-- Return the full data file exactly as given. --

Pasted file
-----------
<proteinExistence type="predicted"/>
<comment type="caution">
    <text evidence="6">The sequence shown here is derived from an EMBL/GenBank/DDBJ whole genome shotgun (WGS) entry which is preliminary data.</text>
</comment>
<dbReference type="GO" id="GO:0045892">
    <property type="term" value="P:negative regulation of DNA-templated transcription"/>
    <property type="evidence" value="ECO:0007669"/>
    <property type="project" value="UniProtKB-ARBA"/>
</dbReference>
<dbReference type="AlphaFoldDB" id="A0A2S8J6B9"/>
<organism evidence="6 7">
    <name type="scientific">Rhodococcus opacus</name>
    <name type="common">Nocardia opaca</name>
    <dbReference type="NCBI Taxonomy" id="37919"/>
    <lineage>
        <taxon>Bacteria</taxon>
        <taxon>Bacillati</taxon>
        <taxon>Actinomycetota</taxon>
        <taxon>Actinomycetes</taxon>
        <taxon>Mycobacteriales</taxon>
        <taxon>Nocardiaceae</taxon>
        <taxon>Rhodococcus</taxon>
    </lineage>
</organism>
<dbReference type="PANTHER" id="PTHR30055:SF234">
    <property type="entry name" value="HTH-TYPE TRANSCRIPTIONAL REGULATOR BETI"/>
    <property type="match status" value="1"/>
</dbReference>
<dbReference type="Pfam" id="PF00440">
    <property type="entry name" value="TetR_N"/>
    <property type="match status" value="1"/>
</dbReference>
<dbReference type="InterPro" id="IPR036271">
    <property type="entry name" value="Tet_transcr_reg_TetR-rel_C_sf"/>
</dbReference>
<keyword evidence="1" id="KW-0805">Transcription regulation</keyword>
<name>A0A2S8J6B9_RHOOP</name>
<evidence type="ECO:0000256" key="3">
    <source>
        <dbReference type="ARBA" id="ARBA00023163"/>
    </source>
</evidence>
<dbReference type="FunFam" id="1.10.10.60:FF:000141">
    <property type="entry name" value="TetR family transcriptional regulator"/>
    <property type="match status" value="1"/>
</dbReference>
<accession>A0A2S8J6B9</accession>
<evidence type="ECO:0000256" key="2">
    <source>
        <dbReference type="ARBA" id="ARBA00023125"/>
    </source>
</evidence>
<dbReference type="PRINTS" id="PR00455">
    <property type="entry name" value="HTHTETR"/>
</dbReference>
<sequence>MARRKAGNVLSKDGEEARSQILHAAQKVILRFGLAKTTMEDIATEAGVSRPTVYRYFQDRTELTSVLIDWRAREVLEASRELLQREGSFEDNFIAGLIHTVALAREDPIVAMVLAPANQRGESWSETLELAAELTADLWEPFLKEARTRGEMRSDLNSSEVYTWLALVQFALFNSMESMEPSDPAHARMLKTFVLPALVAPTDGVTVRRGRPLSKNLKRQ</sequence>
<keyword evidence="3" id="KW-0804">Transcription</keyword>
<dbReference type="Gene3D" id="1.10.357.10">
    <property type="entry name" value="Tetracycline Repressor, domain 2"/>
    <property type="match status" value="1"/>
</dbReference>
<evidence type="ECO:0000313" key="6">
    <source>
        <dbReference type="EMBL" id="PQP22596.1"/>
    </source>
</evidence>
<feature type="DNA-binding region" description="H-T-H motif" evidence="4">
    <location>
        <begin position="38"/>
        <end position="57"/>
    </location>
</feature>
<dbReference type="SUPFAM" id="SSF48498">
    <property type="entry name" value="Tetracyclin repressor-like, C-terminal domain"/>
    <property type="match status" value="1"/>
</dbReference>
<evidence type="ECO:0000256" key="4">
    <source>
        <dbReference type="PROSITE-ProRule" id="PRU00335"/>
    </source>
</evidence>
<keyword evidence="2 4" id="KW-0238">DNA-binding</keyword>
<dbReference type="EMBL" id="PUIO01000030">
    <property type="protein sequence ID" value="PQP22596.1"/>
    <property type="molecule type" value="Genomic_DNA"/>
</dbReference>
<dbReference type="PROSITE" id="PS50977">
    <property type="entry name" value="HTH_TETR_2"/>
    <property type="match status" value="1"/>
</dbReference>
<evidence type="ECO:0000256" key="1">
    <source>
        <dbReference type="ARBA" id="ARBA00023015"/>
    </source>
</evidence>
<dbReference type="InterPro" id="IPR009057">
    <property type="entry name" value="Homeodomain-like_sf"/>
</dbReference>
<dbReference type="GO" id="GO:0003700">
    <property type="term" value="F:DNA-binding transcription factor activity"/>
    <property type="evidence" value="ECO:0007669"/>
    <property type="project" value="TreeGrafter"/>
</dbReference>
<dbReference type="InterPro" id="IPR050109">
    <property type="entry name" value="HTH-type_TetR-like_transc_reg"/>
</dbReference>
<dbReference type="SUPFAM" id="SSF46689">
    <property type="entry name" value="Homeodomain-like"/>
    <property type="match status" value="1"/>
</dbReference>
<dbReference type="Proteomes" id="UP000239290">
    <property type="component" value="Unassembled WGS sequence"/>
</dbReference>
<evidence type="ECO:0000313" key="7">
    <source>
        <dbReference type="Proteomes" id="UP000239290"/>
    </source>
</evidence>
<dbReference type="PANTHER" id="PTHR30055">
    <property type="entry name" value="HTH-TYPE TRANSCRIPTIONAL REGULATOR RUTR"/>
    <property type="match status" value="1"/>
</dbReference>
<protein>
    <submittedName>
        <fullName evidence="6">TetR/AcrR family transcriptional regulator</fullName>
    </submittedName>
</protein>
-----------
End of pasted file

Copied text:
<proteinExistence type="predicted"/>
<comment type="caution">
    <text evidence="6">The sequence shown here is derived from an EMBL/GenBank/DDBJ whole genome shotgun (WGS) entry which is preliminary data.</text>
</comment>
<dbReference type="GO" id="GO:0045892">
    <property type="term" value="P:negative regulation of DNA-templated transcription"/>
    <property type="evidence" value="ECO:0007669"/>
    <property type="project" value="UniProtKB-ARBA"/>
</dbReference>
<dbReference type="AlphaFoldDB" id="A0A2S8J6B9"/>
<organism evidence="6 7">
    <name type="scientific">Rhodococcus opacus</name>
    <name type="common">Nocardia opaca</name>
    <dbReference type="NCBI Taxonomy" id="37919"/>
    <lineage>
        <taxon>Bacteria</taxon>
        <taxon>Bacillati</taxon>
        <taxon>Actinomycetota</taxon>
        <taxon>Actinomycetes</taxon>
        <taxon>Mycobacteriales</taxon>
        <taxon>Nocardiaceae</taxon>
        <taxon>Rhodococcus</taxon>
    </lineage>
</organism>
<dbReference type="PANTHER" id="PTHR30055:SF234">
    <property type="entry name" value="HTH-TYPE TRANSCRIPTIONAL REGULATOR BETI"/>
    <property type="match status" value="1"/>
</dbReference>
<dbReference type="Pfam" id="PF00440">
    <property type="entry name" value="TetR_N"/>
    <property type="match status" value="1"/>
</dbReference>
<dbReference type="InterPro" id="IPR036271">
    <property type="entry name" value="Tet_transcr_reg_TetR-rel_C_sf"/>
</dbReference>
<keyword evidence="1" id="KW-0805">Transcription regulation</keyword>
<name>A0A2S8J6B9_RHOOP</name>
<evidence type="ECO:0000256" key="3">
    <source>
        <dbReference type="ARBA" id="ARBA00023163"/>
    </source>
</evidence>
<dbReference type="FunFam" id="1.10.10.60:FF:000141">
    <property type="entry name" value="TetR family transcriptional regulator"/>
    <property type="match status" value="1"/>
</dbReference>
<accession>A0A2S8J6B9</accession>
<evidence type="ECO:0000256" key="2">
    <source>
        <dbReference type="ARBA" id="ARBA00023125"/>
    </source>
</evidence>
<dbReference type="PRINTS" id="PR00455">
    <property type="entry name" value="HTHTETR"/>
</dbReference>
<sequence>MARRKAGNVLSKDGEEARSQILHAAQKVILRFGLAKTTMEDIATEAGVSRPTVYRYFQDRTELTSVLIDWRAREVLEASRELLQREGSFEDNFIAGLIHTVALAREDPIVAMVLAPANQRGESWSETLELAAELTADLWEPFLKEARTRGEMRSDLNSSEVYTWLALVQFALFNSMESMEPSDPAHARMLKTFVLPALVAPTDGVTVRRGRPLSKNLKRQ</sequence>
<keyword evidence="3" id="KW-0804">Transcription</keyword>
<dbReference type="Gene3D" id="1.10.357.10">
    <property type="entry name" value="Tetracycline Repressor, domain 2"/>
    <property type="match status" value="1"/>
</dbReference>
<evidence type="ECO:0000313" key="6">
    <source>
        <dbReference type="EMBL" id="PQP22596.1"/>
    </source>
</evidence>
<feature type="DNA-binding region" description="H-T-H motif" evidence="4">
    <location>
        <begin position="38"/>
        <end position="57"/>
    </location>
</feature>
<dbReference type="SUPFAM" id="SSF48498">
    <property type="entry name" value="Tetracyclin repressor-like, C-terminal domain"/>
    <property type="match status" value="1"/>
</dbReference>
<evidence type="ECO:0000256" key="4">
    <source>
        <dbReference type="PROSITE-ProRule" id="PRU00335"/>
    </source>
</evidence>
<keyword evidence="2 4" id="KW-0238">DNA-binding</keyword>
<dbReference type="EMBL" id="PUIO01000030">
    <property type="protein sequence ID" value="PQP22596.1"/>
    <property type="molecule type" value="Genomic_DNA"/>
</dbReference>
<dbReference type="PROSITE" id="PS50977">
    <property type="entry name" value="HTH_TETR_2"/>
    <property type="match status" value="1"/>
</dbReference>
<evidence type="ECO:0000256" key="1">
    <source>
        <dbReference type="ARBA" id="ARBA00023015"/>
    </source>
</evidence>
<dbReference type="InterPro" id="IPR009057">
    <property type="entry name" value="Homeodomain-like_sf"/>
</dbReference>
<dbReference type="GO" id="GO:0003700">
    <property type="term" value="F:DNA-binding transcription factor activity"/>
    <property type="evidence" value="ECO:0007669"/>
    <property type="project" value="TreeGrafter"/>
</dbReference>
<dbReference type="InterPro" id="IPR050109">
    <property type="entry name" value="HTH-type_TetR-like_transc_reg"/>
</dbReference>
<dbReference type="SUPFAM" id="SSF46689">
    <property type="entry name" value="Homeodomain-like"/>
    <property type="match status" value="1"/>
</dbReference>
<dbReference type="Proteomes" id="UP000239290">
    <property type="component" value="Unassembled WGS sequence"/>
</dbReference>
<evidence type="ECO:0000313" key="7">
    <source>
        <dbReference type="Proteomes" id="UP000239290"/>
    </source>
</evidence>
<dbReference type="PANTHER" id="PTHR30055">
    <property type="entry name" value="HTH-TYPE TRANSCRIPTIONAL REGULATOR RUTR"/>
    <property type="match status" value="1"/>
</dbReference>
<protein>
    <submittedName>
        <fullName evidence="6">TetR/AcrR family transcriptional regulator</fullName>
    </submittedName>
</protein>